Ever since Barack Obama visited Cuba in 2016, travel from the US to Cuba has become easier. Just not easy.
Travel from the US to Cuba is still complicated and that applies not just to US citizens – anyone travelling from the US to Cuba has to adhere by the same rules, regardless of nationality.
The fundamental rule, which is still in place, is that it is not possible to travel from the US to Cuba on holiday. That’s right, you cannot travel from the US to Cuba on holiday. Instead, the US government lists 12 official, permitted reasons to make the journey. These are.
Family visits (2) Official business of the U.S. government, foreign governments, and certain intergovernmental organizations (3) Journalistic activity (4) Professional research and professional meetings (5) Educational activities (6) Religious activities (7) Public performances, clinics, workshops, athletic and other competitions, and exhibitions (8). Support for the Cuban people (9) Humanitarian projects (10) Activities of private foundations or research or educational institutes (11) Exportation, importation, or transmission of information or information materials (12). Certain export transactions that may be considered for authorization under existing regulations and guidelines.
It sounds complicated, and it is, but, oddly enough, the whole scheme is run on a self-certification basis so it is simply up to the individual traveller to select the necessary criteria (which you will need to advise the airline). While I can’t offer any definitive advice, it would seem that most people opt for the wonderfully vague category (8) In support of the Cuban people. What exactly does that mean or entail? I haven’t the foggiest idea.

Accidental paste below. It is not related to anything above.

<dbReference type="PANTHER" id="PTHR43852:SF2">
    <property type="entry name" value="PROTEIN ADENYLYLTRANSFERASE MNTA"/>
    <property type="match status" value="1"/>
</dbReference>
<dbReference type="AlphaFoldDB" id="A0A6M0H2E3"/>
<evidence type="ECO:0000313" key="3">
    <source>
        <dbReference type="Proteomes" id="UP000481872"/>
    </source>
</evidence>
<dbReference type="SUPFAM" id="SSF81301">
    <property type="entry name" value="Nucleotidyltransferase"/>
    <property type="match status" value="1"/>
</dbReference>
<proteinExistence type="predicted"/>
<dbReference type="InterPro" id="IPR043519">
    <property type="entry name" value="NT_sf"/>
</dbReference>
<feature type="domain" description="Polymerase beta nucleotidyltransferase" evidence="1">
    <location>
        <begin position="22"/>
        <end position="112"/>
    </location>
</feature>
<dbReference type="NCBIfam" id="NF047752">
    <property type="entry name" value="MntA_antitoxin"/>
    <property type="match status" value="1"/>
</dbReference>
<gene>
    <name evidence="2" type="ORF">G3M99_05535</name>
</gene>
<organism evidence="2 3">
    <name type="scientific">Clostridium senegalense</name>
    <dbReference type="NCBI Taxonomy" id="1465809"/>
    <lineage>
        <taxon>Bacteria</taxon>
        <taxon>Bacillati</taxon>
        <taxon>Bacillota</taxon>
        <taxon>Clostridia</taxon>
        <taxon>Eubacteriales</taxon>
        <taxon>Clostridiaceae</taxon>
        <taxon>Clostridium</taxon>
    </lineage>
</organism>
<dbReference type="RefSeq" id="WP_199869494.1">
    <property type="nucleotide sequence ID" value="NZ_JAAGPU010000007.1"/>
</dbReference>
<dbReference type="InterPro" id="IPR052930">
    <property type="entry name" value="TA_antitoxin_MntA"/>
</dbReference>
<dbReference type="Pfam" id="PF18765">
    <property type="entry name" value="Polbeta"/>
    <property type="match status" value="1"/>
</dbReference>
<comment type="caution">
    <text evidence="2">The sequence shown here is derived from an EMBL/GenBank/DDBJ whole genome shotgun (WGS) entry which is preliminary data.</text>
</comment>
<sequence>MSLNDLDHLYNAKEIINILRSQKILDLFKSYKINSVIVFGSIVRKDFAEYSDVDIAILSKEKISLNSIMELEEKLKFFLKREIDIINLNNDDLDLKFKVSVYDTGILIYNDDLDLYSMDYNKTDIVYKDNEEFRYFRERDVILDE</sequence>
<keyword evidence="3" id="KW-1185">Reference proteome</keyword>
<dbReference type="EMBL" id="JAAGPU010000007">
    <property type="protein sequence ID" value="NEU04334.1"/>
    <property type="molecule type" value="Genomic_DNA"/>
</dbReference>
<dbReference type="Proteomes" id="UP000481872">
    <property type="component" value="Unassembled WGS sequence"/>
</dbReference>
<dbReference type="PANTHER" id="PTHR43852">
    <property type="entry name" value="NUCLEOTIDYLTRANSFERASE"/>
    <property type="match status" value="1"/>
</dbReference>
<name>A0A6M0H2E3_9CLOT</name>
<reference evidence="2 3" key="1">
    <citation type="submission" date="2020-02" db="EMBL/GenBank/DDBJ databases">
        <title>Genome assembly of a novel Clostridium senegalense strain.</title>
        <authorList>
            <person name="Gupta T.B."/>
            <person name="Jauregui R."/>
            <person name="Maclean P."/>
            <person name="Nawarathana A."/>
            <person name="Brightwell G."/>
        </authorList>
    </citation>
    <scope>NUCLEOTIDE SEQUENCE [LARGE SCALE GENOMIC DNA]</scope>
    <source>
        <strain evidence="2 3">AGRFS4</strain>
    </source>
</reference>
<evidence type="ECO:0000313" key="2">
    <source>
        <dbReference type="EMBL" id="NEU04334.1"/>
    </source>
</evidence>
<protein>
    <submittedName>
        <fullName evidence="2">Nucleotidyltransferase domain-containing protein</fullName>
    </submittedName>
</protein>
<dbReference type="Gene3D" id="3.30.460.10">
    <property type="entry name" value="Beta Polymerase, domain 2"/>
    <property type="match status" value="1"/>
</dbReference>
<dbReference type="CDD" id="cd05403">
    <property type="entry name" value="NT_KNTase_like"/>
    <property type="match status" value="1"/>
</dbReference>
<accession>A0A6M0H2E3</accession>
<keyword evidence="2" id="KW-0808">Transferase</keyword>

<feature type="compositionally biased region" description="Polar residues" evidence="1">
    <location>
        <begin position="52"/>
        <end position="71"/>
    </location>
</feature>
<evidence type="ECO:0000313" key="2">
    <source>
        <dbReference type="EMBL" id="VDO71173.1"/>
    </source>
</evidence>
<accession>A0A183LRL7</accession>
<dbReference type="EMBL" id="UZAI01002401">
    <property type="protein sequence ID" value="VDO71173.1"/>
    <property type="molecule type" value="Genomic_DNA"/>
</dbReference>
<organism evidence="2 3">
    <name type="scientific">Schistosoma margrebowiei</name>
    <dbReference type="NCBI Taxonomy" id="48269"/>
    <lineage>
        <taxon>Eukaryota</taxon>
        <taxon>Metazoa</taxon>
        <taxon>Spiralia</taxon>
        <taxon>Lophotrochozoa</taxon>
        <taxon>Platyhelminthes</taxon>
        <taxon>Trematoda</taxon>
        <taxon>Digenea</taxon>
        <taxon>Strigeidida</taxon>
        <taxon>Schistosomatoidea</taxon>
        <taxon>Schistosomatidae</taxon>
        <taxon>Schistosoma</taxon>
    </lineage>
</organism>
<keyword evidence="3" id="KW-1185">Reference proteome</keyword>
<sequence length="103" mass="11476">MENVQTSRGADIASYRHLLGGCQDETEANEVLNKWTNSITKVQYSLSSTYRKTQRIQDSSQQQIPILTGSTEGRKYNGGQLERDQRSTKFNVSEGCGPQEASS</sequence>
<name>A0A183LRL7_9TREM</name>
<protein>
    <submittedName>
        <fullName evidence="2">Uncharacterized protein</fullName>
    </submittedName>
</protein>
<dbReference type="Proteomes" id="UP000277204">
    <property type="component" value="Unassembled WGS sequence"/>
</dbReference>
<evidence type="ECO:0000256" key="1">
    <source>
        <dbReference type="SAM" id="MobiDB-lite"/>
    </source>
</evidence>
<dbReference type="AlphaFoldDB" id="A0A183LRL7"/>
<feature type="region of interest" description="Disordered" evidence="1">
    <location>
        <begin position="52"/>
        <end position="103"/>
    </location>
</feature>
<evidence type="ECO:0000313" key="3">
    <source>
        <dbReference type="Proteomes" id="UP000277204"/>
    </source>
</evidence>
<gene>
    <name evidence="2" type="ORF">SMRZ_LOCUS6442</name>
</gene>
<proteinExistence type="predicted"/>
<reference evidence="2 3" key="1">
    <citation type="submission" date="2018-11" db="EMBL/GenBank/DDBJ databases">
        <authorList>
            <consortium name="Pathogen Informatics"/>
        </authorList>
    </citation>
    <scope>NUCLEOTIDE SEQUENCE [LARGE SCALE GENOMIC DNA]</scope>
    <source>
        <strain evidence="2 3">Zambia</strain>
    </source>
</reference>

If you thought this sounded fairly simple then, I’m afraid, there is a sting-in-the-tale. To enter Cuba one still requires a Cuba Tourist Card. The problem is, travel from the US to Cuba requires its very own Cuba Tourist Card, different to the one issued everywhere else in the world. In theory, the airline should be able to issue these but, if they don’t, you’re stuck – without a Cuba Tourist Card you won’t even be able to check-in for your flight.
By now, you might have decided that combining the US and Cuba is a non-starter. Perhaps. Or you could just travel one way, in the opposite direction, ie from Cuba to the US? So, for example, one could fly from the UK to Cuba, Cuba to the US and the US back to the UK. This way, you can travel under a Cuba Tourist Card issued in the UK, and flying one way from Cuba to the US, there is no need to go through the self-certification scheme. As long as you have permission to enter the US (and most UK nationals just require an ESTA), you are pretty much good to go.
In practical terms, Virgin Atlantic fly from London Gatwick to Havana and from a number of US destinations to both London Heathrow & Gatwick & Manchester. Air France, KLM, Iberia & Europa also offer flights to both Havana and the US via their respective European hubs. There are then numerous flights between Cuba (not just Havana) and a number of cities in the US.
Disclaimer: This article is meant as general guidance only and the author accepts no liability or responsibility for its content. If you wish to travel between the US and Cuba, in either direction, please seek advice from the relevant authorities.